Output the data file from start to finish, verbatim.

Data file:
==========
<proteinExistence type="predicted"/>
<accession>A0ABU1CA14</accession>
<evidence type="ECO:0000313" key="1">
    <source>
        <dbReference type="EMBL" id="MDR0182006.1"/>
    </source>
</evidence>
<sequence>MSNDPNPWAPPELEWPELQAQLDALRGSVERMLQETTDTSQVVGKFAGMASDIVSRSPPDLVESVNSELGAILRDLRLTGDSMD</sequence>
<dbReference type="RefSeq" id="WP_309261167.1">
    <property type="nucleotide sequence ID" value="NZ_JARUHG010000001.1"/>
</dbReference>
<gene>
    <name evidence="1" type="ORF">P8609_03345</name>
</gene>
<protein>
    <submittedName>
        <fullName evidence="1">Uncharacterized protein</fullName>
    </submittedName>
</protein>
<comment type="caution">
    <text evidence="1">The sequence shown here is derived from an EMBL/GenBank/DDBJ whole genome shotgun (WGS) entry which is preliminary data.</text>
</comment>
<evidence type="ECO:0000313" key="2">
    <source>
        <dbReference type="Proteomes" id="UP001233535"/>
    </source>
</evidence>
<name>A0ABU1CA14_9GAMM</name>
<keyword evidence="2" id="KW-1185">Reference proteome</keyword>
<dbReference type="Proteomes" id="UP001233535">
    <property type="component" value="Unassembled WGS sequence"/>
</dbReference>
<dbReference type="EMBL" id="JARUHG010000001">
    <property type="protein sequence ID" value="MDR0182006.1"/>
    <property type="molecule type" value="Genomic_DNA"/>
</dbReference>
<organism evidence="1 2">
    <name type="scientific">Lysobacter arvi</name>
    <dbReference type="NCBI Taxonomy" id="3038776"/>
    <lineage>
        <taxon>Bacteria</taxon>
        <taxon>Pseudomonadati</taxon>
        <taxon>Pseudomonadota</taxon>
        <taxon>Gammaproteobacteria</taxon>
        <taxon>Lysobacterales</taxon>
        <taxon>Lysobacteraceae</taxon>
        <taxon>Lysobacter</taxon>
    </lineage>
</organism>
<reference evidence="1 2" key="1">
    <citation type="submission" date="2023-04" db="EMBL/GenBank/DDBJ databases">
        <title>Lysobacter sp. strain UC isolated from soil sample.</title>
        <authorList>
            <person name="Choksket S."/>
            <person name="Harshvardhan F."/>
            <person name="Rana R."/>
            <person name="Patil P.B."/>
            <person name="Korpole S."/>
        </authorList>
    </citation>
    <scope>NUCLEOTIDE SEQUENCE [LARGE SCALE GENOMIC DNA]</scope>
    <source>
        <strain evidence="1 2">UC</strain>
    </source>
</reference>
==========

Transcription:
<proteinExistence type="predicted"/>
<accession>A0ABU1CA14</accession>
<evidence type="ECO:0000313" key="1">
    <source>
        <dbReference type="EMBL" id="MDR0182006.1"/>
    </source>
</evidence>
<sequence>MSNDPNPWAPPELEWPELQAQLDALRGSVERMLQETTDTSQVVGKFAGMASDIVSRSPPDLVESVNSELGAILRDLRLTGDSMD</sequence>
<dbReference type="RefSeq" id="WP_309261167.1">
    <property type="nucleotide sequence ID" value="NZ_JARUHG010000001.1"/>
</dbReference>
<gene>
    <name evidence="1" type="ORF">P8609_03345</name>
</gene>
<protein>
    <submittedName>
        <fullName evidence="1">Uncharacterized protein</fullName>
    </submittedName>
</protein>
<comment type="caution">
    <text evidence="1">The sequence shown here is derived from an EMBL/GenBank/DDBJ whole genome shotgun (WGS) entry which is preliminary data.</text>
</comment>
<evidence type="ECO:0000313" key="2">
    <source>
        <dbReference type="Proteomes" id="UP001233535"/>
    </source>
</evidence>
<name>A0ABU1CA14_9GAMM</name>
<keyword evidence="2" id="KW-1185">Reference proteome</keyword>
<dbReference type="Proteomes" id="UP001233535">
    <property type="component" value="Unassembled WGS sequence"/>
</dbReference>
<dbReference type="EMBL" id="JARUHG010000001">
    <property type="protein sequence ID" value="MDR0182006.1"/>
    <property type="molecule type" value="Genomic_DNA"/>
</dbReference>
<organism evidence="1 2">
    <name type="scientific">Lysobacter arvi</name>
    <dbReference type="NCBI Taxonomy" id="3038776"/>
    <lineage>
        <taxon>Bacteria</taxon>
        <taxon>Pseudomonadati</taxon>
        <taxon>Pseudomonadota</taxon>
        <taxon>Gammaproteobacteria</taxon>
        <taxon>Lysobacterales</taxon>
        <taxon>Lysobacteraceae</taxon>
        <taxon>Lysobacter</taxon>
    </lineage>
</organism>
<reference evidence="1 2" key="1">
    <citation type="submission" date="2023-04" db="EMBL/GenBank/DDBJ databases">
        <title>Lysobacter sp. strain UC isolated from soil sample.</title>
        <authorList>
            <person name="Choksket S."/>
            <person name="Harshvardhan F."/>
            <person name="Rana R."/>
            <person name="Patil P.B."/>
            <person name="Korpole S."/>
        </authorList>
    </citation>
    <scope>NUCLEOTIDE SEQUENCE [LARGE SCALE GENOMIC DNA]</scope>
    <source>
        <strain evidence="1 2">UC</strain>
    </source>
</reference>